While Buller rattled of fastest lap after fastest lap, Buzaid was constantly losing ground as Vergne took around a second a lap out of his lead. It wasn't long before he was right on the Brazilian's rear wing as the leader came up to lap Juan Carlos Sistos (Team West-Tec). Vergne could now see his opportunity, and at Coram he made his first attempt, but was rebuffed. Next he went for the inside at Riches but again Buzaid fought back and again the Frenchman had to settle back in to 2nd and bide his time.

While Buller continued on his merry way and started to carve through the mid-field runners to snatch 14th, Vergne made another move at Russell, pushing Buzaid into a mistake as the Brazilian moved over and found himself on the wet part of the track. Vergne moved to the outside and drove round and into the lead. A corner later and Vergne himself ran wide and Buzaid scrabbled back through at Russell. Vergne wasn't done though and immediately reclaimed the lead, though Buzaid wasn't keen to give it to him. All this scrapping meant that Nasr was catching up, but he was still a couple of seconds back so they could afford to mess about a little longer. Vergne, however, was soon pulling away, leaving a crestfallen Buzaid to contemplate what might have been while he held off Nasr to the flag.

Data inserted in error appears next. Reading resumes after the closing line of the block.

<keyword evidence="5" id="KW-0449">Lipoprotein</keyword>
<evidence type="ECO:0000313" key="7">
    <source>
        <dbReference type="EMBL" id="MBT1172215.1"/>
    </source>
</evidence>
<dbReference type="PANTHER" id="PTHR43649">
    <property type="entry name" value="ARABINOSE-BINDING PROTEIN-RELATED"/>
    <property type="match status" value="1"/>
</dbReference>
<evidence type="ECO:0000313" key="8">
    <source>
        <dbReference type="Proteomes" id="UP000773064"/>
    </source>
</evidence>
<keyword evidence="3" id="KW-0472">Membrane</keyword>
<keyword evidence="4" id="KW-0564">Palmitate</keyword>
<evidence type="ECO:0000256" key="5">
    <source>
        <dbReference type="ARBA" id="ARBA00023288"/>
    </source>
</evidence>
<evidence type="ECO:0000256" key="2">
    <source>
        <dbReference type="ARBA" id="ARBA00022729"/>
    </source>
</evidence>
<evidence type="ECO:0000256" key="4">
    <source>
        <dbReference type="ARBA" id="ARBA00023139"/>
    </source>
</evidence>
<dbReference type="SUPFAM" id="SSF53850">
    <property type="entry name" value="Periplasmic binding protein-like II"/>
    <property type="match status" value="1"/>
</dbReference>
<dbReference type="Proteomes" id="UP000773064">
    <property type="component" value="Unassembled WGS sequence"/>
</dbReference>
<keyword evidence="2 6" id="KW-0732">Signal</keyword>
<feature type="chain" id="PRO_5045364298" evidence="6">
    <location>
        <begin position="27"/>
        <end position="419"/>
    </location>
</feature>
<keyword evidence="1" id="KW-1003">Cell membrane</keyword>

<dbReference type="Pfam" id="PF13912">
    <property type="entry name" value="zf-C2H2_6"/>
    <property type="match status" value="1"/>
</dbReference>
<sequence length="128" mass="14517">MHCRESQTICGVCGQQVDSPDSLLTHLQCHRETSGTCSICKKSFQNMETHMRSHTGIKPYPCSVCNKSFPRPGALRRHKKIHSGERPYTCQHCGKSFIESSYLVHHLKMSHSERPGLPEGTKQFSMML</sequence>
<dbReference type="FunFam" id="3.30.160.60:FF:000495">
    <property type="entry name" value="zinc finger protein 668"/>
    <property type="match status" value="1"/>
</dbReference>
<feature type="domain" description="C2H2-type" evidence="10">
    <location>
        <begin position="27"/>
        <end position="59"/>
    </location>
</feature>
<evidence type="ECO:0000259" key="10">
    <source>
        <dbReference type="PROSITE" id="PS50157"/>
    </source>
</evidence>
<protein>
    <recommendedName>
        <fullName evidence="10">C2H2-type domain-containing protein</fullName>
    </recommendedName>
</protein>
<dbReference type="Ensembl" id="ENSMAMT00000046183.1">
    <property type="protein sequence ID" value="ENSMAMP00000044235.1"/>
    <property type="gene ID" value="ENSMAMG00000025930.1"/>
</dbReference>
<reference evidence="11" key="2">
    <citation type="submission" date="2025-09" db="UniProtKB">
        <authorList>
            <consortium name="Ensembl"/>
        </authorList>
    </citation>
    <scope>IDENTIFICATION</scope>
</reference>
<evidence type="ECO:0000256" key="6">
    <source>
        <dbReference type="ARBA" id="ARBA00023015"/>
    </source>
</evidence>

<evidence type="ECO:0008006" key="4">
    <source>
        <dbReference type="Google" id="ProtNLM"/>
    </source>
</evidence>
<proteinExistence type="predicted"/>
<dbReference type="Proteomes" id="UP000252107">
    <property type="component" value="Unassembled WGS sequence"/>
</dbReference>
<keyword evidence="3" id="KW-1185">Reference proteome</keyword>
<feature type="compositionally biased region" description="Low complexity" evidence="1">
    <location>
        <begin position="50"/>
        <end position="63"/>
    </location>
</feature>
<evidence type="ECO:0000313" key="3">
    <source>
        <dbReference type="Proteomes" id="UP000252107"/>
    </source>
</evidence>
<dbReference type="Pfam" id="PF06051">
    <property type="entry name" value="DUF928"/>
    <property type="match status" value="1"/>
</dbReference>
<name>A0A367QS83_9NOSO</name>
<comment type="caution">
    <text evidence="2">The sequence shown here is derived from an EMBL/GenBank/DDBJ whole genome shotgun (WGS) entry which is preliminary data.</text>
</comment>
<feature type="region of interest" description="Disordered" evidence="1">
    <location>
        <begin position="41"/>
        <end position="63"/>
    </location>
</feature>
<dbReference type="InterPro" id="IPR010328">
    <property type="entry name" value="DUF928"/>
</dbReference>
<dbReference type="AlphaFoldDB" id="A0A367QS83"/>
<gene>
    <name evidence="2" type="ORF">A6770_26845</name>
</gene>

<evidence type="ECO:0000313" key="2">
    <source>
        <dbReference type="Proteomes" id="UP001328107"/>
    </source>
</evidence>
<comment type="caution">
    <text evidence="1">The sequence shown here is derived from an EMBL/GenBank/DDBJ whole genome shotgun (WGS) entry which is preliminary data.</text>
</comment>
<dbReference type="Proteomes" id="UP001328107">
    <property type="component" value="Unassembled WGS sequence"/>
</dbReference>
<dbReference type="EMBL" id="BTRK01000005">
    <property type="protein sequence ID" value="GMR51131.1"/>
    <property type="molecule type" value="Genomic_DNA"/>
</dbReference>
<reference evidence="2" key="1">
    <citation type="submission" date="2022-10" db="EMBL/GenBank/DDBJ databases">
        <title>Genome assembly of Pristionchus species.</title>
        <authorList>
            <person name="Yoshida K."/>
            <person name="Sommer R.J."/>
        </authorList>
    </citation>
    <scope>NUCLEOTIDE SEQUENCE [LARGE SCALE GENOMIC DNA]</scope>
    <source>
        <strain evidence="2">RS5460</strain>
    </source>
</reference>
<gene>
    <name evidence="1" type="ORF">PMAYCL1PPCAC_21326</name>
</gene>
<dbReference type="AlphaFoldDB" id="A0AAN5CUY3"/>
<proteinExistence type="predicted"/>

Further back, Buller meanwhile was up to 10th and back in the points and a lap later he was 8th. He now had Calado just ahead of him, and with less than two laps to go, there was a sense of inevitability about the way Buller close him down for 7th. It was too late for him to do more than that, and he ended up where he had been before he pitted but at least he had an extra point for fastest lap as well.

Vergne, though, came home a deserved winner, ahead of Buzaid and Nasr. Webb was 4th, from Nakajima, Dias, Buller, Calado, McKenzie and Jazeman Jaafar (Carlin). 11th was Huertas, who fell back in the closing stages, ahead of Fong (unlikely as that seems), Brundle, Lucas Foresti (Carlin), Idafar, Max Snegirev (Fortec Motorsport), Bridger, Cole and Sistos.

Fastest laps went to Buller and Cole.

Weather: Changeable, wet track, drying.

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About this article
Series BF3
Drivers Trevor Carlin , Daniel McKenzie , Carlos Huertas , Rupert Svendsen-Cook , Gabriel Dias , Adriano Buzaid , Daisuke Nakajima , Max Snegirev , Alex Brundle , Felipe Nasr , Jean-Eric Vergne , Lucas Foresti , James Cole , James Calado , Menasheh Idafar , Juan Carlos Sistos , Hywel Lloyd
Teams Manor Racing , Carlin